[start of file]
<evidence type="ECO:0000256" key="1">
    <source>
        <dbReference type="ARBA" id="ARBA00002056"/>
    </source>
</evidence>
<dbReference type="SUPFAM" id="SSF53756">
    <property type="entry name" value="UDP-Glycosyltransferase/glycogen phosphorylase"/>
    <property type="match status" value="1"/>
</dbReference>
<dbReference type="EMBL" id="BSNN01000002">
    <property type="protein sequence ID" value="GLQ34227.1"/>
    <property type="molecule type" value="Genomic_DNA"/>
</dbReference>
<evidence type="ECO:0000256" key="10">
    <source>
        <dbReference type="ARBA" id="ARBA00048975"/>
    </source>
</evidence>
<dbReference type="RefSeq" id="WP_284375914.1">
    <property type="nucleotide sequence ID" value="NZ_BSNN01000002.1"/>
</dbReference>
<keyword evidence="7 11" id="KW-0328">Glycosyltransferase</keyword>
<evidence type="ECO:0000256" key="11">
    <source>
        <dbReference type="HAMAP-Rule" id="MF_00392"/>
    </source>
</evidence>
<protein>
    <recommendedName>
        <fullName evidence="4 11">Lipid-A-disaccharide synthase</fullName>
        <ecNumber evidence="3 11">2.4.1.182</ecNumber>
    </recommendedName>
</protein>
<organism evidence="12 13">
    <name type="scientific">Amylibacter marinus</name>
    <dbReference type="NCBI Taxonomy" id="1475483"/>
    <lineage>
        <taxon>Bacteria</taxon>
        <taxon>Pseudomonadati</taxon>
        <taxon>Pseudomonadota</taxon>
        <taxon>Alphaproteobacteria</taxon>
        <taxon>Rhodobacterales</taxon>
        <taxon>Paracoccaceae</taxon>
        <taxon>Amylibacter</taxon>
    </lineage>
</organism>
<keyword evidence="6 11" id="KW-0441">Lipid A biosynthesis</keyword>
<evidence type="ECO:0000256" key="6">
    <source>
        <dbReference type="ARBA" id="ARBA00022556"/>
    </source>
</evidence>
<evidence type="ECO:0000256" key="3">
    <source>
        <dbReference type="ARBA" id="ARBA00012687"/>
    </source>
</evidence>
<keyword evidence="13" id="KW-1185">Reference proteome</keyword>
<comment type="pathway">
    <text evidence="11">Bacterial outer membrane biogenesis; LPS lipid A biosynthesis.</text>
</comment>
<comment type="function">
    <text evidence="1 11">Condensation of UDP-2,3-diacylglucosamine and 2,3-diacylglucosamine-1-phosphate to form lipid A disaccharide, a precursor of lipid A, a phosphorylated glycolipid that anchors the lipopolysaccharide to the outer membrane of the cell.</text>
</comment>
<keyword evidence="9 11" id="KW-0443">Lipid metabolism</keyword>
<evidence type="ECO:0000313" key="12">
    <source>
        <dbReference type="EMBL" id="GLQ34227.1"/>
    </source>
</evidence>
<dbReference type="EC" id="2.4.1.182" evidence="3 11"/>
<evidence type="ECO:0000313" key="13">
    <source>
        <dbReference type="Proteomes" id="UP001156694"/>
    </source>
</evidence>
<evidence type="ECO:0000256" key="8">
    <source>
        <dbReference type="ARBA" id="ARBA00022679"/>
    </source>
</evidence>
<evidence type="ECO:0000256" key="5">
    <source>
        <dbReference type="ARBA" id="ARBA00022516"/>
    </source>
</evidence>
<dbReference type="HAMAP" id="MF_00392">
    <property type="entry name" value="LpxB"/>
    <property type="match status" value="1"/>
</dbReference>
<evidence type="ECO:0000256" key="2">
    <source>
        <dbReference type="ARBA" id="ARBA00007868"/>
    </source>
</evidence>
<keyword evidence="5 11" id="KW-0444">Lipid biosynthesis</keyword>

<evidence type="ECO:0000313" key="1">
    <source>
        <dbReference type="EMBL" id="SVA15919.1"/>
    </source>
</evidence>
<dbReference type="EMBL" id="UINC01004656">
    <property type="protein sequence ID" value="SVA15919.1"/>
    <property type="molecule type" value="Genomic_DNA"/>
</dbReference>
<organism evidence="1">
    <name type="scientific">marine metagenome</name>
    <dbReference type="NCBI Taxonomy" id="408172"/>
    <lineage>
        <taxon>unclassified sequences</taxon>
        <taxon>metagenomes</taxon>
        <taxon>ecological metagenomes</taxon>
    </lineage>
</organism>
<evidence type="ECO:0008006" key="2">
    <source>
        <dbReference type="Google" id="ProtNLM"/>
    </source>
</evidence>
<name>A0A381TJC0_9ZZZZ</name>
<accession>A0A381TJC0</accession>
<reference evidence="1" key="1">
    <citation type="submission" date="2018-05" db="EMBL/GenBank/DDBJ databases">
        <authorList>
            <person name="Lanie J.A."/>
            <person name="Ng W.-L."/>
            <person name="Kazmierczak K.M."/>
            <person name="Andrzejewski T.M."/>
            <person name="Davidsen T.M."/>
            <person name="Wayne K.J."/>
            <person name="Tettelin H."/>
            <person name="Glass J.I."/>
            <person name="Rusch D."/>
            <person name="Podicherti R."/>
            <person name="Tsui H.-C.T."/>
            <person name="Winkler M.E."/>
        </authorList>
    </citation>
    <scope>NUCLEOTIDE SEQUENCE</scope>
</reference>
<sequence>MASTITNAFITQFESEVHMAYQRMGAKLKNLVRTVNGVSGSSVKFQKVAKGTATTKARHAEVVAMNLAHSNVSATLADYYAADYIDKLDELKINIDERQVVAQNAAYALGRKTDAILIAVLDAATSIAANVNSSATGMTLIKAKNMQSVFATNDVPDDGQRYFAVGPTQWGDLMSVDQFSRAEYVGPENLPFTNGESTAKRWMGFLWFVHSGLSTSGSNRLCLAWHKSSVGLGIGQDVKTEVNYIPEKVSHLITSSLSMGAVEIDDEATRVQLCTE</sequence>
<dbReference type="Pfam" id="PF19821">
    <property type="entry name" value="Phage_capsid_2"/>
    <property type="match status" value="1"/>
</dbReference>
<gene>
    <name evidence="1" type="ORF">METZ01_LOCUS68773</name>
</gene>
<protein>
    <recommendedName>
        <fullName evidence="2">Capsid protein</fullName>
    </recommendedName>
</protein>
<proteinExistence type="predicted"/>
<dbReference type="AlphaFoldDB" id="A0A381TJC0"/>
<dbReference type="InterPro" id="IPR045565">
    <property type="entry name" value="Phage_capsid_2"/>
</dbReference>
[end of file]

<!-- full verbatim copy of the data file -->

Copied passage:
<evidence type="ECO:0000256" key="1">
    <source>
        <dbReference type="ARBA" id="ARBA00002056"/>
    </source>
</evidence>
<dbReference type="SUPFAM" id="SSF53756">
    <property type="entry name" value="UDP-Glycosyltransferase/glycogen phosphorylase"/>
    <property type="match status" value="1"/>
</dbReference>
<dbReference type="EMBL" id="BSNN01000002">
    <property type="protein sequence ID" value="GLQ34227.1"/>
    <property type="molecule type" value="Genomic_DNA"/>
</dbReference>
<evidence type="ECO:0000256" key="10">
    <source>
        <dbReference type="ARBA" id="ARBA00048975"/>
    </source>
</evidence>
<dbReference type="RefSeq" id="WP_284375914.1">
    <property type="nucleotide sequence ID" value="NZ_BSNN01000002.1"/>
</dbReference>
<keyword evidence="7 11" id="KW-0328">Glycosyltransferase</keyword>
<evidence type="ECO:0000256" key="11">
    <source>
        <dbReference type="HAMAP-Rule" id="MF_00392"/>
    </source>
</evidence>
<protein>
    <recommendedName>
        <fullName evidence="4 11">Lipid-A-disaccharide synthase</fullName>
        <ecNumber evidence="3 11">2.4.1.182</ecNumber>
    </recommendedName>
</protein>
<organism evidence="12 13">
    <name type="scientific">Amylibacter marinus</name>
    <dbReference type="NCBI Taxonomy" id="1475483"/>
    <lineage>
        <taxon>Bacteria</taxon>
        <taxon>Pseudomonadati</taxon>
        <taxon>Pseudomonadota</taxon>
        <taxon>Alphaproteobacteria</taxon>
        <taxon>Rhodobacterales</taxon>
        <taxon>Paracoccaceae</taxon>
        <taxon>Amylibacter</taxon>
    </lineage>
</organism>
<keyword evidence="6 11" id="KW-0441">Lipid A biosynthesis</keyword>
<evidence type="ECO:0000256" key="6">
    <source>
        <dbReference type="ARBA" id="ARBA00022556"/>
    </source>
</evidence>
<evidence type="ECO:0000256" key="3">
    <source>
        <dbReference type="ARBA" id="ARBA00012687"/>
    </source>
</evidence>
<keyword evidence="13" id="KW-1185">Reference proteome</keyword>
<comment type="pathway">
    <text evidence="11">Bacterial outer membrane biogenesis; LPS lipid A biosynthesis.</text>
</comment>
<comment type="function">
    <text evidence="1 11">Condensation of UDP-2,3-diacylglucosamine and 2,3-diacylglucosamine-1-phosphate to form lipid A disaccharide, a precursor of lipid A, a phosphorylated glycolipid that anchors the lipopolysaccharide to the outer membrane of the cell.</text>
</comment>
<keyword evidence="9 11" id="KW-0443">Lipid metabolism</keyword>
<evidence type="ECO:0000313" key="12">
    <source>
        <dbReference type="EMBL" id="GLQ34227.1"/>
    </source>
</evidence>
<dbReference type="EC" id="2.4.1.182" evidence="3 11"/>
<evidence type="ECO:0000313" key="13">
    <source>
        <dbReference type="Proteomes" id="UP001156694"/>
    </source>
</evidence>
<evidence type="ECO:0000256" key="8">
    <source>
        <dbReference type="ARBA" id="ARBA00022679"/>
    </source>
</evidence>
<evidence type="ECO:0000256" key="5">
    <source>
        <dbReference type="ARBA" id="ARBA00022516"/>
    </source>
</evidence>
<dbReference type="HAMAP" id="MF_00392">
    <property type="entry name" value="LpxB"/>
    <property type="match status" value="1"/>
</dbReference>
<evidence type="ECO:0000256" key="2">
    <source>
        <dbReference type="ARBA" id="ARBA00007868"/>
    </source>
</evidence>
<keyword evidence="5 11" id="KW-0444">Lipid biosynthesis</keyword>

<evidence type="ECO:0000313" key="1">
    <source>
        <dbReference type="EMBL" id="SVA15919.1"/>
    </source>
</evidence>
<dbReference type="EMBL" id="UINC01004656">
    <property type="protein sequence ID" value="SVA15919.1"/>
    <property type="molecule type" value="Genomic_DNA"/>
</dbReference>
<organism evidence="1">
    <name type="scientific">marine metagenome</name>
    <dbReference type="NCBI Taxonomy" id="408172"/>
    <lineage>
        <taxon>unclassified sequences</taxon>
        <taxon>metagenomes</taxon>
        <taxon>ecological metagenomes</taxon>
    </lineage>
</organism>
<evidence type="ECO:0008006" key="2">
    <source>
        <dbReference type="Google" id="ProtNLM"/>
    </source>
</evidence>
<name>A0A381TJC0_9ZZZZ</name>
<accession>A0A381TJC0</accession>
<reference evidence="1" key="1">
    <citation type="submission" date="2018-05" db="EMBL/GenBank/DDBJ databases">
        <authorList>
            <person name="Lanie J.A."/>
            <person name="Ng W.-L."/>
            <person name="Kazmierczak K.M."/>
            <person name="Andrzejewski T.M."/>
            <person name="Davidsen T.M."/>
            <person name="Wayne K.J."/>
            <person name="Tettelin H."/>
            <person name="Glass J.I."/>
            <person name="Rusch D."/>
            <person name="Podicherti R."/>
            <person name="Tsui H.-C.T."/>
            <person name="Winkler M.E."/>
        </authorList>
    </citation>
    <scope>NUCLEOTIDE SEQUENCE</scope>
</reference>
<sequence>MASTITNAFITQFESEVHMAYQRMGAKLKNLVRTVNGVSGSSVKFQKVAKGTATTKARHAEVVAMNLAHSNVSATLADYYAADYIDKLDELKINIDERQVVAQNAAYALGRKTDAILIAVLDAATSIAANVNSSATGMTLIKAKNMQSVFATNDVPDDGQRYFAVGPTQWGDLMSVDQFSRAEYVGPENLPFTNGESTAKRWMGFLWFVHSGLSTSGSNRLCLAWHKSSVGLGIGQDVKTEVNYIPEKVSHLITSSLSMGAVEIDDEATRVQLCTE</sequence>
<dbReference type="Pfam" id="PF19821">
    <property type="entry name" value="Phage_capsid_2"/>
    <property type="match status" value="1"/>
</dbReference>
<gene>
    <name evidence="1" type="ORF">METZ01_LOCUS68773</name>
</gene>
<protein>
    <recommendedName>
        <fullName evidence="2">Capsid protein</fullName>
    </recommendedName>
</protein>
<proteinExistence type="predicted"/>
<dbReference type="AlphaFoldDB" id="A0A381TJC0"/>
<dbReference type="InterPro" id="IPR045565">
    <property type="entry name" value="Phage_capsid_2"/>
</dbReference>